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Re: [TDSIG] developing alone

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  • Glynnis McCourt
    Just a thought in response to the email about developing without support: a portfolio? after every teaching session, having a section on the lesson plan
    Message 1 of 7 , Nov 3, 2003
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      Just a thought in response to the email about developing without
      support: a portfolio? after every teaching session, having a section
      on the lesson plan entitled 'Evaluation' which answers questions like:
      what worked and why; what didn't work and why; how can the session be
      improved?

      >>> colin.mackenzie@... 27/10/2003 14:08:35 >>>
      This group has been dormant for a little while and yahoo are asking
      questions so I thought I'd bring up an issue that was raised in
      Brighton this year which is: How do you develop without support. In
      other words, what can you do to develop when you feel you are doing
      it alone. Initial ideas I can think of are: subscribe to teaching
      publications; use discussion groups (such as this one?); read; try
      action research, but I am sure there are many more.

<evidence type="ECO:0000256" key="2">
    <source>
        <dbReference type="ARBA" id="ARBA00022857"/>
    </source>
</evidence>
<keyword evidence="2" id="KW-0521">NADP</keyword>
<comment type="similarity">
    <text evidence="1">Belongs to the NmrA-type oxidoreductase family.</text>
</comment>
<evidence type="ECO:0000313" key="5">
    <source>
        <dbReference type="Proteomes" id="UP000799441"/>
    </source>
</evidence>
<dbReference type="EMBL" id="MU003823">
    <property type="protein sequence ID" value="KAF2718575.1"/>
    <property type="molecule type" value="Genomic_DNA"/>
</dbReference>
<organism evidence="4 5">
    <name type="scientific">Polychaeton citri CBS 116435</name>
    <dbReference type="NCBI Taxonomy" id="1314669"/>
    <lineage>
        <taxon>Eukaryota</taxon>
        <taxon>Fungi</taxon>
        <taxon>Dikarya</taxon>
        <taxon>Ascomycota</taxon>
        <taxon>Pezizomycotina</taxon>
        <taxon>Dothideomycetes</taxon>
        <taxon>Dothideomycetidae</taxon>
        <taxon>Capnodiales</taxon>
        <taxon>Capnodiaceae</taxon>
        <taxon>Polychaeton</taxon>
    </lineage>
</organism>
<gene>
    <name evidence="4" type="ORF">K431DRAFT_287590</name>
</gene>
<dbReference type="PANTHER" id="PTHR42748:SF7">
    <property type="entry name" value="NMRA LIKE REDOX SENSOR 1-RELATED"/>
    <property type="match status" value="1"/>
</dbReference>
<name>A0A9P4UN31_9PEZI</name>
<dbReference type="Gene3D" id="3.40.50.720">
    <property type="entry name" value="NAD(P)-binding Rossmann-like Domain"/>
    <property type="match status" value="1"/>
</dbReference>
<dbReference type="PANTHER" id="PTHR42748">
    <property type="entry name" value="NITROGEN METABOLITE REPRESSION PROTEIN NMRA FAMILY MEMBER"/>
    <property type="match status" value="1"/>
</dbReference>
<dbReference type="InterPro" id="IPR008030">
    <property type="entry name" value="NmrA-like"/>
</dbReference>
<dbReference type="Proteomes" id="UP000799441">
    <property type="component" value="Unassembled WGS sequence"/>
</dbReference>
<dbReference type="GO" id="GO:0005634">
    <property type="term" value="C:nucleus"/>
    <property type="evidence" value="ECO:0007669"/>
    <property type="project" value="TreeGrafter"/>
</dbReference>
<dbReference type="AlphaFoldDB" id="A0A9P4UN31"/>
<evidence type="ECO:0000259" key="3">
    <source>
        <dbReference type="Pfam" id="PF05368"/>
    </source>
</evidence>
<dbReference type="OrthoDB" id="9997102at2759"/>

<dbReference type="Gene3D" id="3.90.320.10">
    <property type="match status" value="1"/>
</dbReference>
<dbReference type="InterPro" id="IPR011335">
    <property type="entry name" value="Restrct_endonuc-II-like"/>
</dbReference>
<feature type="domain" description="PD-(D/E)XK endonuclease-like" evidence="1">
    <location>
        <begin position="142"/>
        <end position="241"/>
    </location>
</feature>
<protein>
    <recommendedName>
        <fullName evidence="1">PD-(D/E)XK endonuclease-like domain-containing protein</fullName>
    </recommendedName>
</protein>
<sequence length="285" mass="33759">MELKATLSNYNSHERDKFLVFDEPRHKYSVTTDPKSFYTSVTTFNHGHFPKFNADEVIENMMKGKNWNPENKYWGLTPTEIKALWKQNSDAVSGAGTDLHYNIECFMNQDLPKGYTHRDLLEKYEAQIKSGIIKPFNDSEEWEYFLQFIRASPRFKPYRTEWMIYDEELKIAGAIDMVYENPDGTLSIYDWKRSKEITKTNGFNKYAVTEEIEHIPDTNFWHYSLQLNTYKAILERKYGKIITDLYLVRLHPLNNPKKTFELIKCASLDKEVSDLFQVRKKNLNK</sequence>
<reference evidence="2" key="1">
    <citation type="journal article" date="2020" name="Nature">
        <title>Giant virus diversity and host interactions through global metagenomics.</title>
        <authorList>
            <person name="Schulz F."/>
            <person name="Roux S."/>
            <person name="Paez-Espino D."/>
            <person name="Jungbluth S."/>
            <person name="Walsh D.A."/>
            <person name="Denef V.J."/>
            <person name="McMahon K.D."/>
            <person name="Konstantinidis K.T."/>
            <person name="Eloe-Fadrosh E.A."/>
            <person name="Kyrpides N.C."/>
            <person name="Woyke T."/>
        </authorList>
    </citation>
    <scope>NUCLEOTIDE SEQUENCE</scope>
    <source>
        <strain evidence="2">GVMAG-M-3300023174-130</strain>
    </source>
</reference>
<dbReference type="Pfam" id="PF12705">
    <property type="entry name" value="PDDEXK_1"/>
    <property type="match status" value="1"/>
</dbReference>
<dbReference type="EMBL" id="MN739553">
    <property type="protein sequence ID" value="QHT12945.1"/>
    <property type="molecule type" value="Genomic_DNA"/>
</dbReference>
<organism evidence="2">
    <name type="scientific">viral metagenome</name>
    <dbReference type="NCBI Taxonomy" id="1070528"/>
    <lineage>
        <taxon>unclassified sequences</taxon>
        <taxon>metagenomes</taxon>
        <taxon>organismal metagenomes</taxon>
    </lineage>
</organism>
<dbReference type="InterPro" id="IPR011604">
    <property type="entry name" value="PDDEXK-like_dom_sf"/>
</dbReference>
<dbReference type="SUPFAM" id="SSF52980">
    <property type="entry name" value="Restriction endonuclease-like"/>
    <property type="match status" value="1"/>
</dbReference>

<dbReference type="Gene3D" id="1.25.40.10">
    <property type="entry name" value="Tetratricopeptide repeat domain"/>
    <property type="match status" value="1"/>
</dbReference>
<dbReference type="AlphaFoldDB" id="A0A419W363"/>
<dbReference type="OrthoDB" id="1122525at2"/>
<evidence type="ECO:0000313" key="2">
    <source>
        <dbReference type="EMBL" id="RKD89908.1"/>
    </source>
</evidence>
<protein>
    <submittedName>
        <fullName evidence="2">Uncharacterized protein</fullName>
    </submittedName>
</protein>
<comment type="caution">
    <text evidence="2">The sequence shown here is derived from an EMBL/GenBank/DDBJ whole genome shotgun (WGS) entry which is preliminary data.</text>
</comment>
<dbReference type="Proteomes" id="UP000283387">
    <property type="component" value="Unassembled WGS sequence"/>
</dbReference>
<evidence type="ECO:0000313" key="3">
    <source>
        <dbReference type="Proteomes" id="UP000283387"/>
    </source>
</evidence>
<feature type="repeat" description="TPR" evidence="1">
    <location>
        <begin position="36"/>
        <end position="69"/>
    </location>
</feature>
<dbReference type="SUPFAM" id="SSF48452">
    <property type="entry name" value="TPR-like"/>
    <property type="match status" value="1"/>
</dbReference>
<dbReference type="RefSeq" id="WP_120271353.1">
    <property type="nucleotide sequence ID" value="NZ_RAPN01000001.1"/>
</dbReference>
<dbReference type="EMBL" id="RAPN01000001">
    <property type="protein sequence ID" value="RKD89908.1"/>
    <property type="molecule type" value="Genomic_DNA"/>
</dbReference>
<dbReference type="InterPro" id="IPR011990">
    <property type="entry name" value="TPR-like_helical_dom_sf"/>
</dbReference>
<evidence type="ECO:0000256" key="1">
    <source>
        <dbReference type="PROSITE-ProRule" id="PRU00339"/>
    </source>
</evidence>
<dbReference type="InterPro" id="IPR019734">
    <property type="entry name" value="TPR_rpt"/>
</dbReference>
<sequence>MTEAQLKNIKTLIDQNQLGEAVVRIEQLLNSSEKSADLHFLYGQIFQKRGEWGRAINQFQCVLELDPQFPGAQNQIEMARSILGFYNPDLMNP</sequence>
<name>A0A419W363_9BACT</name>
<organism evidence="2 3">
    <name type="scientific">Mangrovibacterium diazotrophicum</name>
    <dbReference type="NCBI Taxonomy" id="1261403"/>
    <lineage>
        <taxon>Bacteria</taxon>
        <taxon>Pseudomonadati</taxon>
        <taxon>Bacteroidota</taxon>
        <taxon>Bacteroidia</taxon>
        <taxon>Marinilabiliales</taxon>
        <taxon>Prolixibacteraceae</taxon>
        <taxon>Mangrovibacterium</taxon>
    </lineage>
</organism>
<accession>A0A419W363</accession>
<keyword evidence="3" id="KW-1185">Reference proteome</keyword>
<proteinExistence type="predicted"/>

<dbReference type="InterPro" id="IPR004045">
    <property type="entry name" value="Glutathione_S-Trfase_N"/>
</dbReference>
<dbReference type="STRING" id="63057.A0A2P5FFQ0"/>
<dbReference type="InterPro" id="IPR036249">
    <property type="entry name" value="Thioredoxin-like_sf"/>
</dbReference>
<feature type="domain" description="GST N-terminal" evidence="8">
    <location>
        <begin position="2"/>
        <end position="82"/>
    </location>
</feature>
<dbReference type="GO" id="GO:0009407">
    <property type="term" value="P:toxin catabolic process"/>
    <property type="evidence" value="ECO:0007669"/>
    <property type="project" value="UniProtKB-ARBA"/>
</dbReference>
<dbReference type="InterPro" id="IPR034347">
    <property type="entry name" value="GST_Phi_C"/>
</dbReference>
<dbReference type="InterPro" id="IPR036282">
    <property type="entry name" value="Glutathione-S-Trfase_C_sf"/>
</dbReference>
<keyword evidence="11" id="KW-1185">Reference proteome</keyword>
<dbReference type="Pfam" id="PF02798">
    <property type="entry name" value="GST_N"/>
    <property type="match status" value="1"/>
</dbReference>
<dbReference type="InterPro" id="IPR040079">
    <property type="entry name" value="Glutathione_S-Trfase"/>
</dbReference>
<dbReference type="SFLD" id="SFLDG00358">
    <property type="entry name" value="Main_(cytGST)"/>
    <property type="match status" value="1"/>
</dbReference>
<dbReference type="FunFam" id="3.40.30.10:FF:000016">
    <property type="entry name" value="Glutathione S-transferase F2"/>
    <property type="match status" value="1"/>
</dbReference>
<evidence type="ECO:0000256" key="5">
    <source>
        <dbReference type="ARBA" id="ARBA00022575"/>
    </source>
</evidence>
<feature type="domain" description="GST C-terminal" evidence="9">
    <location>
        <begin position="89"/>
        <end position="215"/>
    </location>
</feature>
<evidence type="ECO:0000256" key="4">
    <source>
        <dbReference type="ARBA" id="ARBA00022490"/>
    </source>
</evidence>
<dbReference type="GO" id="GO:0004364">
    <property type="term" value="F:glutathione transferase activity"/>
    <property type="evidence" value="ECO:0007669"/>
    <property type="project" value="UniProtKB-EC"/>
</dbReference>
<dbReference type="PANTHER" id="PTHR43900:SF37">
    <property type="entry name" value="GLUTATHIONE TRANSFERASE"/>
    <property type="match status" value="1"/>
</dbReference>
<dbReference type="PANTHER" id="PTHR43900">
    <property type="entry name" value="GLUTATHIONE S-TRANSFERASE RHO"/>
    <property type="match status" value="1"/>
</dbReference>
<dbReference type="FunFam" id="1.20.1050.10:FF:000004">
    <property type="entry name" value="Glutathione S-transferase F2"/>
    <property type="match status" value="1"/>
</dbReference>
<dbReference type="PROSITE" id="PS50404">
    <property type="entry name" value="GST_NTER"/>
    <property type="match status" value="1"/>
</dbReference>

So, has anyone managed to develop in difficult circumstances and how
      did you do it? Does anyone feel that they can't develop because they
      have no-one to bounce ideas off? Does anyone have ideas on developing
      alone?

      Colin


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    • Maria Leedham
      Yes, i tend to do this in the margin of my plan - often as basic as ticking and double ticking parts that went well and very brief comments on anything that
      Message 2 of 7 , Nov 3, 2003
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        Yes, i tend to do this in the margin of my plan - often as basic as ticking
        and double ticking parts that went well and very brief comments on anything
        that wasn't so good, and why.
        If I use my own books of activities, I write comments in them re size of
        group it worked well with, extra lexis needed, materials, and so on. I just
        can't hold all this stuff in my head and need to commit it to paper! Maria

        ----- Original Message -----
        From: "Glynnis McCourt" <gmccourt@...>
        To: <TDSIG@yahoogroups.com>
        Sent: Monday, November 03, 2003 9:18 AM
        Subject: Re: [TDSIG] developing alone


        > Just a thought in response to the email about developing without
        > support: a portfolio? after every teaching session, having a section
        > on the lesson plan entitled 'Evaluation' which answers questions like: